The Psychedelic Medicine Of The Future
If you have been on our blog recently, then you may have noticed our growing trend of articles investigating the potential medical application of psychedelics. Many scientists are beginning to get behind this group of mind opening drugs. And what are they all thinking? That psychedelics are the future.
A Lifetime Of Potential Quashed By The War On Drugs
Go back to the 1940’s, when science was a bit less restrained when it came to drugs, and you will see that research into the medical applications of psychedelics skyrocketed when the hallucinogenic properties of LSD were discovered. There was great promise in the hearts of those investigating it, and implications were quickly found into the treatment of anxiety, PTSD, OCD and depression. Unfortunately, this research was quickly killed off by the War on Drugs, as blanket prohibition prevented any further research.
Just over 70 years on, and research is once again beginning to pick up, as it becomes evident that the War on Drugs has been a failure of epic proportions. Although research has only just started again, initial tests are going well, having found encouraging results. So far there has been research into four major psychedelics, these are LSD, Psilocybin (magic mushrooms), Ketamine and MDMA. It has been found that LSD could help with the treatment of anxiety and alcoholism; psilocybin with anxiety, PTSD and OCD; Ketamine with depression; and MDMA with PTSD and anxiety.
It all revolves around the treatment of psychological disorders, and ones that traditional pharmaceuticals struggle to treat. It comes as no surprise to those who have experience with the drugs - the curative potential of psychedelics is quickly discovered individually, and they have been used for thousands of years in both medical and entheogenic settings.
Looking To The Future Of Psychedelic Medicine
Although research is once again beginning to pick up, the backwards thinking spawned by the War on Drugs still lingers strong, and it continues to block and impede scientific leaps. Let’s look at the US as an example, where psychedelics are classed as Schedule I drugs. This is a classification of drugs that are seen as having a lot of potential for abuse, with no medical value present. Even though there is a lot of research to say otherwise, the DEA, who are responsible for drug law enforcement, refuse to acknowledge it, saying research is not extensive enough. The problem is, extensive research cannot take place as long as these drugs are schedule I, causing a catch 22 situation.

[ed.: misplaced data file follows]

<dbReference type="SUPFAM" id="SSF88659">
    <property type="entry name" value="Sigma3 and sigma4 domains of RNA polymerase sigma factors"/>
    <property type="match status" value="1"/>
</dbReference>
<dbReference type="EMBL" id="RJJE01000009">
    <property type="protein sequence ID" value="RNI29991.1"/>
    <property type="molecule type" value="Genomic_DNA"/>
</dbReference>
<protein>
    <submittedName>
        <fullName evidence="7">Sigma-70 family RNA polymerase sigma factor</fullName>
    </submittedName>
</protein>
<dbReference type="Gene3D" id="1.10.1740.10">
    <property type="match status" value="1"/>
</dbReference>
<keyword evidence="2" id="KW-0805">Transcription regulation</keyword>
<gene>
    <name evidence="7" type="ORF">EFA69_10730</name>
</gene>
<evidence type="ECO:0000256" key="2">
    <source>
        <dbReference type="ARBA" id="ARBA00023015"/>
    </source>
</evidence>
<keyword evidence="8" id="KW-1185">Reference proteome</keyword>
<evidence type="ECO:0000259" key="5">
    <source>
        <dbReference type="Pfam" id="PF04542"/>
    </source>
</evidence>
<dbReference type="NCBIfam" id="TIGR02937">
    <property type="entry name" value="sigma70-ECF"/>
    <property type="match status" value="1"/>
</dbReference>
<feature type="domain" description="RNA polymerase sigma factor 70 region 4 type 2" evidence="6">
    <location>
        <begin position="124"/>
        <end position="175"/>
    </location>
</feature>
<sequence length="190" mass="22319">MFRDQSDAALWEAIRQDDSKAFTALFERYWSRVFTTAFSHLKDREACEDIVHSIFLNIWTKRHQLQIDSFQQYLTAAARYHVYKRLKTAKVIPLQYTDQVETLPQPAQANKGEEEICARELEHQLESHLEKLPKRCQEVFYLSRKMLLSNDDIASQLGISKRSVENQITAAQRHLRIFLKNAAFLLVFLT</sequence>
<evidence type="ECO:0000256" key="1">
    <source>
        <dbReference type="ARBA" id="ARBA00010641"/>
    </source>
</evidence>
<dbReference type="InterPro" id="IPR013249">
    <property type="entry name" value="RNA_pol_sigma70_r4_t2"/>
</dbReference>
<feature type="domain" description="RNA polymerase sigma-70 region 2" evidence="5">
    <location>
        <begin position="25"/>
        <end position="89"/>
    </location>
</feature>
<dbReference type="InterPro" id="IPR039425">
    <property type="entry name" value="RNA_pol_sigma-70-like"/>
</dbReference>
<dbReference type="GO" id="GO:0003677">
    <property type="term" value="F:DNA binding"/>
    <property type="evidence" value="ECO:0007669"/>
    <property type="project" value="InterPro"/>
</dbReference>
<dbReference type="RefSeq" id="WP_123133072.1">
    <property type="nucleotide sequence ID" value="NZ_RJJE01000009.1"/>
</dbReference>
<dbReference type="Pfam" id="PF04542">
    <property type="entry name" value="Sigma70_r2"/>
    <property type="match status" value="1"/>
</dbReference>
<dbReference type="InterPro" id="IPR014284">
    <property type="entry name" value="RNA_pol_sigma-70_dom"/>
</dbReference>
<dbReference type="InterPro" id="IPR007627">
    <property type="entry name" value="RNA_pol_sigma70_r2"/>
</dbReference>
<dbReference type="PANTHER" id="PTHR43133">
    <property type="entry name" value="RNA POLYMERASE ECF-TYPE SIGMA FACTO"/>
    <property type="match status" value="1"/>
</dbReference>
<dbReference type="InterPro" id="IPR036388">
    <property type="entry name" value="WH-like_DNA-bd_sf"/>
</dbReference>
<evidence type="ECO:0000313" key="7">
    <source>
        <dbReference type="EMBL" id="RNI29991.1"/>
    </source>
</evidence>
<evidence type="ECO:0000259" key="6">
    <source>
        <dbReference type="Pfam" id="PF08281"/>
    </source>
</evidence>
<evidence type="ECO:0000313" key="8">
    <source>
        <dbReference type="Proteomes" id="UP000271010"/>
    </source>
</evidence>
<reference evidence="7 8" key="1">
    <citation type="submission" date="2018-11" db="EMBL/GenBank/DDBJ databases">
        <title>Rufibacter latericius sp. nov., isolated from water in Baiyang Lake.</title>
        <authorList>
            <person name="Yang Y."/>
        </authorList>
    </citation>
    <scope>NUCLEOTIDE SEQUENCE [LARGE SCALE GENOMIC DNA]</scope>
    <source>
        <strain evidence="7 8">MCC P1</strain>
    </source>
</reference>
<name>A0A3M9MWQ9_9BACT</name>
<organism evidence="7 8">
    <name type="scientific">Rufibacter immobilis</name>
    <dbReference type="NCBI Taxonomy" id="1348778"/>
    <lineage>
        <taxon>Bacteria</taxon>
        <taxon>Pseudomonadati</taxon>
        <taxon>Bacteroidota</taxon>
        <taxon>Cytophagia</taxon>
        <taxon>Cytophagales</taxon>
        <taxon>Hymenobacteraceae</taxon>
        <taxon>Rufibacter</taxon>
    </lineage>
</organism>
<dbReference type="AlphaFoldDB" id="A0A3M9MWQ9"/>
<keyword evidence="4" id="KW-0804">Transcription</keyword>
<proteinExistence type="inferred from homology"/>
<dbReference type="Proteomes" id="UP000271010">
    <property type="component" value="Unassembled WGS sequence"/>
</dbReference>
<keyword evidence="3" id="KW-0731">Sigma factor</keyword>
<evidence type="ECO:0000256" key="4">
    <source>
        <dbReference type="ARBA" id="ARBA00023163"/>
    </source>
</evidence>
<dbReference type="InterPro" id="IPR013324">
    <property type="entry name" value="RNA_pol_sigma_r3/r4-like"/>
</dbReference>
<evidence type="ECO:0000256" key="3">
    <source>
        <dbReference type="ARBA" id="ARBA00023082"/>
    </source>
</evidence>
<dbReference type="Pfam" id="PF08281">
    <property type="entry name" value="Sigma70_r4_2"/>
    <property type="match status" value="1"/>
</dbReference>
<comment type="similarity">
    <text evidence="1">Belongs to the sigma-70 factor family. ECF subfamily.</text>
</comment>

Of course it is important to bear in mind that the role of the DEA and other agencies of prohibition is not to seriously evaluate the potential of drugs in the first place. Economic interest and societal control are dictating the War on Drugs and the agencies are simply the executive arm of the system. The real evaluation of the success of the War on Drugs happens in someones bank account.
Fortunately, the US is losing influence and other countries are independently re-starting research into those substances. Perhaps surprisingly, research is beginning again within the UK. The UK, which is considered to be quite conservative when it comes to drug laws, has a very similar drug policy to the US, classifying psychedelics in the worst band of drugs. However, where they differ from the US is that research may take place with the written consent of the Home Office – allowing a catch 22 situation to be avoided. And the Home Office has given consent to a select few. Hopefully, this research will snowball in the way cannabis has, allowing for larger more extensive studies to take place in the future. Psychedelics hold the potential to improve the lives of many, and can be safely used in the correct settings. One day it might be widely accepted that they hold the key to true healing.